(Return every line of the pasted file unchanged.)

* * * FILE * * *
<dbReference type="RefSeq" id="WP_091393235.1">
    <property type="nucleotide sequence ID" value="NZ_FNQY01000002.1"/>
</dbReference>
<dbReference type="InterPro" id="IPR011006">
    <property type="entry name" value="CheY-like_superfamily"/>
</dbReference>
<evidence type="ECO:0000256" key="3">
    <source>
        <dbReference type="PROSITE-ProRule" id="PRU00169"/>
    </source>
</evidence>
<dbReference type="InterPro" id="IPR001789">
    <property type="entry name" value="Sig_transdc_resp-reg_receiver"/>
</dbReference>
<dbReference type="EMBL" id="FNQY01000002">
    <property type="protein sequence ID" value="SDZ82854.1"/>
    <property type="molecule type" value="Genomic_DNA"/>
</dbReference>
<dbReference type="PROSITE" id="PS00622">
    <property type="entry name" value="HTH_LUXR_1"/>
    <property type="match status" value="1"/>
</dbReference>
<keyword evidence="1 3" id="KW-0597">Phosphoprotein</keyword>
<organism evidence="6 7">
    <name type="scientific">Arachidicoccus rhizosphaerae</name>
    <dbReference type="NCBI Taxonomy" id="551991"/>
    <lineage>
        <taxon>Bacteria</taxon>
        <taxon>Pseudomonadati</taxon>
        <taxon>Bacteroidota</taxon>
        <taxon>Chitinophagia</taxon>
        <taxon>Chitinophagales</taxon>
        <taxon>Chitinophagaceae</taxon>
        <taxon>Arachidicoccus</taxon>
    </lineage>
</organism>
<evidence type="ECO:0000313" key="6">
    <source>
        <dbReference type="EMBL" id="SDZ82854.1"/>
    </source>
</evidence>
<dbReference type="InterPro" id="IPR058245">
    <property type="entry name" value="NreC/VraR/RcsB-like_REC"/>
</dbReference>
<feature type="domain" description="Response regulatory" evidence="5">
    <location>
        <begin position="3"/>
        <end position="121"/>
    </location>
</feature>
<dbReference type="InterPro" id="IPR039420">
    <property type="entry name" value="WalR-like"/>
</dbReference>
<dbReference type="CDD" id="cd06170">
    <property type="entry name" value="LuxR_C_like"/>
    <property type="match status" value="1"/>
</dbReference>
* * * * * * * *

<dbReference type="RefSeq" id="WP_091393235.1">
    <property type="nucleotide sequence ID" value="NZ_FNQY01000002.1"/>
</dbReference>
<dbReference type="InterPro" id="IPR011006">
    <property type="entry name" value="CheY-like_superfamily"/>
</dbReference>
<evidence type="ECO:0000256" key="3">
    <source>
        <dbReference type="PROSITE-ProRule" id="PRU00169"/>
    </source>
</evidence>
<dbReference type="InterPro" id="IPR001789">
    <property type="entry name" value="Sig_transdc_resp-reg_receiver"/>
</dbReference>
<dbReference type="EMBL" id="FNQY01000002">
    <property type="protein sequence ID" value="SDZ82854.1"/>
    <property type="molecule type" value="Genomic_DNA"/>
</dbReference>
<dbReference type="PROSITE" id="PS00622">
    <property type="entry name" value="HTH_LUXR_1"/>
    <property type="match status" value="1"/>
</dbReference>
<keyword evidence="1 3" id="KW-0597">Phosphoprotein</keyword>
<organism evidence="6 7">
    <name type="scientific">Arachidicoccus rhizosphaerae</name>
    <dbReference type="NCBI Taxonomy" id="551991"/>
    <lineage>
        <taxon>Bacteria</taxon>
        <taxon>Pseudomonadati</taxon>
        <taxon>Bacteroidota</taxon>
        <taxon>Chitinophagia</taxon>
        <taxon>Chitinophagales</taxon>
        <taxon>Chitinophagaceae</taxon>
        <taxon>Arachidicoccus</taxon>
    </lineage>
</organism>
<evidence type="ECO:0000313" key="6">
    <source>
        <dbReference type="EMBL" id="SDZ82854.1"/>
    </source>
</evidence>
<dbReference type="InterPro" id="IPR058245">
    <property type="entry name" value="NreC/VraR/RcsB-like_REC"/>
</dbReference>
<feature type="domain" description="Response regulatory" evidence="5">
    <location>
        <begin position="3"/>
        <end position="121"/>
    </location>
</feature>
<dbReference type="InterPro" id="IPR039420">
    <property type="entry name" value="WalR-like"/>
</dbReference>
<dbReference type="CDD" id="cd06170">
    <property type="entry name" value="LuxR_C_like"/>
    <property type="match status" value="1"/>
</dbReference>